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The plot is something else altogether: an elegantly wearied, cleverly finessed mutual odyssey that opts to follow the sometimes intertwining, sometimes diverging lives of poor Georgie and Luther as they try to deal with the odd alliance they comprise, as well as the complex and fractured lives they want to leave behind. The way Georgie deals with her unwitting inheritance of two dissatisfied adopted kids is particularly touching, poignant, and well written.
Best of all, though, is the prose. Somehow it manages to be simultaneously juicy and dry, like a desert cactus. This is especially true when Winton touches on the scented harshness of the Down Under outback: "the music is jagged and pushy and he for one just doesn't want to bloody hear it, but the outbursts of strings and piano are as austere and unconsoling as the pindan plain out there with its spindly acacia and red soil." This is a wise and accomplished novel. --Sean Thomas, Amazon.co.uk --This text refers to an out of print or unavailable edition of this title.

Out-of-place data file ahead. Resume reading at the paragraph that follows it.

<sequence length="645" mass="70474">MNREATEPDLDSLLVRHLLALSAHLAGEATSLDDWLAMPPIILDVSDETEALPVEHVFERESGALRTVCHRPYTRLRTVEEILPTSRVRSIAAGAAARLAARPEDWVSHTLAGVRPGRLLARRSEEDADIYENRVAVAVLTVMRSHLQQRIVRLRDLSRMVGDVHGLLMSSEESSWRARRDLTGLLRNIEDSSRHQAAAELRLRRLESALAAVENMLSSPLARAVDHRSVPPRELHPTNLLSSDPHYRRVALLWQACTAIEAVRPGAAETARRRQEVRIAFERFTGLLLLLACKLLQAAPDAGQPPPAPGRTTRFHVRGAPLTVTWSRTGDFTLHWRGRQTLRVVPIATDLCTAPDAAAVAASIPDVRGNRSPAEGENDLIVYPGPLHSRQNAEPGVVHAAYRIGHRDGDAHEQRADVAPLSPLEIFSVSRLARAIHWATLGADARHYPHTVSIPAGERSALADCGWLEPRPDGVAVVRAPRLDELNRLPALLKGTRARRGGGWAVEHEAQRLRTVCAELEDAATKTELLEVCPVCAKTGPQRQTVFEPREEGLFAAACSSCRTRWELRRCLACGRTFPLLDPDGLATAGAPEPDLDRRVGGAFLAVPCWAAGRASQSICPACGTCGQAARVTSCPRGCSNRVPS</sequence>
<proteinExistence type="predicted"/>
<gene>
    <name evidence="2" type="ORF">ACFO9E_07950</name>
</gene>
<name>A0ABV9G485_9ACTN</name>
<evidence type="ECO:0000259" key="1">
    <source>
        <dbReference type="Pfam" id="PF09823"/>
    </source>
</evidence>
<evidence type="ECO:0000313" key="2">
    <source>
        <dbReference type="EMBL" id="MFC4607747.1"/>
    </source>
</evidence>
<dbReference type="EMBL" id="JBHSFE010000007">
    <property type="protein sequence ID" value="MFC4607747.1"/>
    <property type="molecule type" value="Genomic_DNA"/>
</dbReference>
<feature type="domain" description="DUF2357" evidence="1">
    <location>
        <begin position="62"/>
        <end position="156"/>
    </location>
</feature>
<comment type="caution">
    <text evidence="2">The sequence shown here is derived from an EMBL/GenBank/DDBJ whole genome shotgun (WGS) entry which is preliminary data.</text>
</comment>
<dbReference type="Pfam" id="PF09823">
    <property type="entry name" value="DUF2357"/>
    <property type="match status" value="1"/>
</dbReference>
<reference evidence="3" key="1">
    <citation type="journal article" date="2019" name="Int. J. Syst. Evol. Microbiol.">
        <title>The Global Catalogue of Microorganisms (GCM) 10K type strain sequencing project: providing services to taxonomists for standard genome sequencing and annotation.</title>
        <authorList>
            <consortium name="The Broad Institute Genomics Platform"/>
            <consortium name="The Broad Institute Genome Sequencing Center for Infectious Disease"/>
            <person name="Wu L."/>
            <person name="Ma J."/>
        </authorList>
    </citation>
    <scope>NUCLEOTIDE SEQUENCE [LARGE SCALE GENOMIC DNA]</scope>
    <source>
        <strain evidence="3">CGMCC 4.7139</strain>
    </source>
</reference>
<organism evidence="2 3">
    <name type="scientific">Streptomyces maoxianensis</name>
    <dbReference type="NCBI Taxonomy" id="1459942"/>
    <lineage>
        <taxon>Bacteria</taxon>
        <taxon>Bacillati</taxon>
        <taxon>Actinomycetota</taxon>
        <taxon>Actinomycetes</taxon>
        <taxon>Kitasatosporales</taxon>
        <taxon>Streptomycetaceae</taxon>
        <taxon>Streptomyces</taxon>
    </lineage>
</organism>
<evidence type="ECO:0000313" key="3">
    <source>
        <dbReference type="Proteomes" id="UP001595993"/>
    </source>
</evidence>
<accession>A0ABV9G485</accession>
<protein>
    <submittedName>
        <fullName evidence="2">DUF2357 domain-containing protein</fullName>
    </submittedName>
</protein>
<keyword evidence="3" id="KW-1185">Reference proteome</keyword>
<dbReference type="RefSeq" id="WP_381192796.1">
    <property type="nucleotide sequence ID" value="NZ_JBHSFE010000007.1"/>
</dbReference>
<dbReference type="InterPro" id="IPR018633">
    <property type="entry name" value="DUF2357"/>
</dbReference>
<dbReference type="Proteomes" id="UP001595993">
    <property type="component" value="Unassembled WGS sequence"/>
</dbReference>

Four stars because, despite its imperfections (overwritten, far too long, and often repetitive) the novel is both moving and engrossing. Read morePublished 3 months ago by Claudine Kahan
The ending was a little unbelievable, otherwise a great insight into torment of the soul.Published 4 months ago by Robyn Boyes
This novel by Tim Winton is as dull and boring as many a desert landscape. Much of the description is pretentiouis and fairly riduculous. Read morePublished 4 months ago by Alistair Young
First book I read from this author and... I'll be coming for more! Tim Winton is writing from his flesh, his guts, from some primeval instinct hidden deep inside of all of us. Read morePublished 6 months ago by konst.
Though sometimes the text was superfluous, it was still a very engaging book to read. It's story-line is quite simple, but the writer succeeded to give some twists to the story and... Read morePublished 7 months ago by Salome
I love all his novels but this one is difficult to get into, the characters are not quite relatable. He is a terrific mater of words. Read morePublished 7 months ago by sylvia weinzettl